By: Ananya Sen
The concept of genomic privacy has recently become important due to the rise of sequencing services, which can inform people about their ancestry or genetic predispositions to health disorders. However, it is unclear what concerns people may have about data privacy. A new grant, awarded by the University of Illinois Urbana-Champaign and the Carl R. Woese Institute for Genomic Biology (IGB), aims to understand these concerns. The $35,000 grant will be used over the course of 18 months, with the option to renew for another 12 months.
“Although broad questions about genomic privacy concerns have been raised in the past, we’re trying to understand which particular aspects of genomic privacy are worrying to laypeople,” said Stephen Schneider, a research fellow in the Genomic Security and Privacy (GSP) theme at IGB. “We want to know how they define genomic privacy and what are the different types of questions they have. Hopefully, the results will give us ideas about how to develop technologies that address their privacy concerns.”
The researchers are hoping to sample a population of 1600 people, evenly divided between Caucasian, African American, American Indian, and Latinx communities. “According to the literature, racial and ethnic minorities tend to have more privacy concerns, but it is unclear why. For this reason, we need to build a questionnaire that allows us to examine the difference between racial and ethnic groups,” Schneider said.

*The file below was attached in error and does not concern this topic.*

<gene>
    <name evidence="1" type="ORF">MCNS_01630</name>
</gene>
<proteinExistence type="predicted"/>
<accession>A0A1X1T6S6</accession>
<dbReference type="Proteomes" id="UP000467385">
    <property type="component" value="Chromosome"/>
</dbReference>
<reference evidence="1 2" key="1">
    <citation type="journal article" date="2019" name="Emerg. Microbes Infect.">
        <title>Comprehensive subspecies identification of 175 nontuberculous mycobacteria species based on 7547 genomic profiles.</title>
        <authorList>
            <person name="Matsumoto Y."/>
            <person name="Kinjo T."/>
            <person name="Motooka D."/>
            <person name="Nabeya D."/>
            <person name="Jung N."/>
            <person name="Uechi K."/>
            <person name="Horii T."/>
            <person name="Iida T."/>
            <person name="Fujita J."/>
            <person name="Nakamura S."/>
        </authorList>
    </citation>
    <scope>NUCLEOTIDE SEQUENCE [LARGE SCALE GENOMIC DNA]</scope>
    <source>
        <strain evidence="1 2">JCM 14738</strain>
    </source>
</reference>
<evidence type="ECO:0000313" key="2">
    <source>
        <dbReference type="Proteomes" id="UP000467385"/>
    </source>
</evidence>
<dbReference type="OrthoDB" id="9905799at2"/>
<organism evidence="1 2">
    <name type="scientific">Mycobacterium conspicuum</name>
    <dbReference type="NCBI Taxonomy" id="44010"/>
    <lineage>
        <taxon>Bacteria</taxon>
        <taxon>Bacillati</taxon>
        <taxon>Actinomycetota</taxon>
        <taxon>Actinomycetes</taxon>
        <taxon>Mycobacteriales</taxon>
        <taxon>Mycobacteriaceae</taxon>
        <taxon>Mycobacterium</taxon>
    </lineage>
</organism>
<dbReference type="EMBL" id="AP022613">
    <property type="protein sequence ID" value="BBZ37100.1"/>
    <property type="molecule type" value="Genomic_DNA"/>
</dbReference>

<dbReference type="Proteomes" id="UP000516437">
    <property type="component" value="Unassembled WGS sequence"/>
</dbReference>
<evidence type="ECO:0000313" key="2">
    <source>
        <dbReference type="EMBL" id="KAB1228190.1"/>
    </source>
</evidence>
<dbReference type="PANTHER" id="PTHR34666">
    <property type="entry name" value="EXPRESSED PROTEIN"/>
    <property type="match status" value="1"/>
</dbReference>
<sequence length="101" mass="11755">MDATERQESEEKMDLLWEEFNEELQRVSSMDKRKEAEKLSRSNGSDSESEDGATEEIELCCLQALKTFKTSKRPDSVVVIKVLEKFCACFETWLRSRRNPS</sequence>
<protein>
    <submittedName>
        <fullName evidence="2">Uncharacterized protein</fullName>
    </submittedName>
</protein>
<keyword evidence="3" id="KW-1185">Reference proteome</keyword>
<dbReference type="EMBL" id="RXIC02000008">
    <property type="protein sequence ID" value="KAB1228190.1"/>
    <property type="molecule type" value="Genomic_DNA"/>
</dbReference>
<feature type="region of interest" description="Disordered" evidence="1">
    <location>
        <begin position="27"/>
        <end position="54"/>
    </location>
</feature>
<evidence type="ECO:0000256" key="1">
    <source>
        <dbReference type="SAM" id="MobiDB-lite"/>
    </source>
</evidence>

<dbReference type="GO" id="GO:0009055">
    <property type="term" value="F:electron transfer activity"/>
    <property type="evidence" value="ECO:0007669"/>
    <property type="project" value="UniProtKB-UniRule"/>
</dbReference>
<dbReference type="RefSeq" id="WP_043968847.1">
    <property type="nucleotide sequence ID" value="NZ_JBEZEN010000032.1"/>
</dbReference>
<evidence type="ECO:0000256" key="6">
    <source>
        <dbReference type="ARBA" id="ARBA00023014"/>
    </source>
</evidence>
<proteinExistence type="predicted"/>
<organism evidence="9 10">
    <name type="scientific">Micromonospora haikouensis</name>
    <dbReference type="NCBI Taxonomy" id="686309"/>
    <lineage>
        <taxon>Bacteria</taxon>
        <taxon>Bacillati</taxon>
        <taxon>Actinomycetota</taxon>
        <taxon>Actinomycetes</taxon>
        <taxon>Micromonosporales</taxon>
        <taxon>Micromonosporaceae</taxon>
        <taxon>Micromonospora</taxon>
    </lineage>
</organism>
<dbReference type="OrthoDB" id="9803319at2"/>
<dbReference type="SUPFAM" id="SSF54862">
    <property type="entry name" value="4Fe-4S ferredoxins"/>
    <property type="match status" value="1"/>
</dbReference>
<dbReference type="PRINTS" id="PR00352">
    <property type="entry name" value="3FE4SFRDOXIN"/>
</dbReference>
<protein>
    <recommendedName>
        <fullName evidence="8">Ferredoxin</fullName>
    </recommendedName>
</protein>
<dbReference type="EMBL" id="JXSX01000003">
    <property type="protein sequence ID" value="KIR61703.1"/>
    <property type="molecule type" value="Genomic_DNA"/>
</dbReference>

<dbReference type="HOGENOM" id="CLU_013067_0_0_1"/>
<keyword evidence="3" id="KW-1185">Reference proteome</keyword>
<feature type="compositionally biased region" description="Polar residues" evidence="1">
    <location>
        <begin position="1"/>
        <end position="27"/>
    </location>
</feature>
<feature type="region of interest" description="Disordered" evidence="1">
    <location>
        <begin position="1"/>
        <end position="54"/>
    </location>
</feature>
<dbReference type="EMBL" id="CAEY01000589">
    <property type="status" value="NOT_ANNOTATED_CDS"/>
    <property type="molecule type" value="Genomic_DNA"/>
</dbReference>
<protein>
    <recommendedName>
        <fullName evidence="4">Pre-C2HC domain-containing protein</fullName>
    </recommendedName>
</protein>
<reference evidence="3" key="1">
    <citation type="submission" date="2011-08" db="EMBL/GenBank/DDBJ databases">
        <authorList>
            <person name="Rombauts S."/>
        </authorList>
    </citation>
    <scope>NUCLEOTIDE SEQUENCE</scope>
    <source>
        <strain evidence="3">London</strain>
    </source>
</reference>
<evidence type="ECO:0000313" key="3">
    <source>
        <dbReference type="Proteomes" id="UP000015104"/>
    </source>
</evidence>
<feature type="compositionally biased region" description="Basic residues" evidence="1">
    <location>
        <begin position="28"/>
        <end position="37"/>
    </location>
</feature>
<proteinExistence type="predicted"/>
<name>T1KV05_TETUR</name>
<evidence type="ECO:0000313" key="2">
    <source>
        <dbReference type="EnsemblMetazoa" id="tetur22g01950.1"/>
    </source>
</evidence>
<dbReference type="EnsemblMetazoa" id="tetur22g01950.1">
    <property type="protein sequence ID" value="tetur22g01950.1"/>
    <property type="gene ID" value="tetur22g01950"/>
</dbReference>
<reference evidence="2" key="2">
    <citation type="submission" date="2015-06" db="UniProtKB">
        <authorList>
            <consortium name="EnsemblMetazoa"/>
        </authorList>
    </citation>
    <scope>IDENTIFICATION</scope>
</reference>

Instead of asking laypeople what they’re worried about, previous studies have focused on issues that researchers expect laypeople to think about. To remedy this limitation, the researchers are going to ask open-ended questions to explore the privacy concerns. According to Carl Gunter (GSP leader), a professor of computer science, some of the questions that could arise include employer discrimination and family members finding out about health concerns.
“We will also be studying whether concerns about genomic privacy will correlate with other concerns, such as financial privacy, in the literature,” said Aleksander Ksiazkiewicz (GSP), an assistant professor in Political Science. “We can then understand if these are generic concerns or whether there is something unique in this context.”
By: Ananya Sen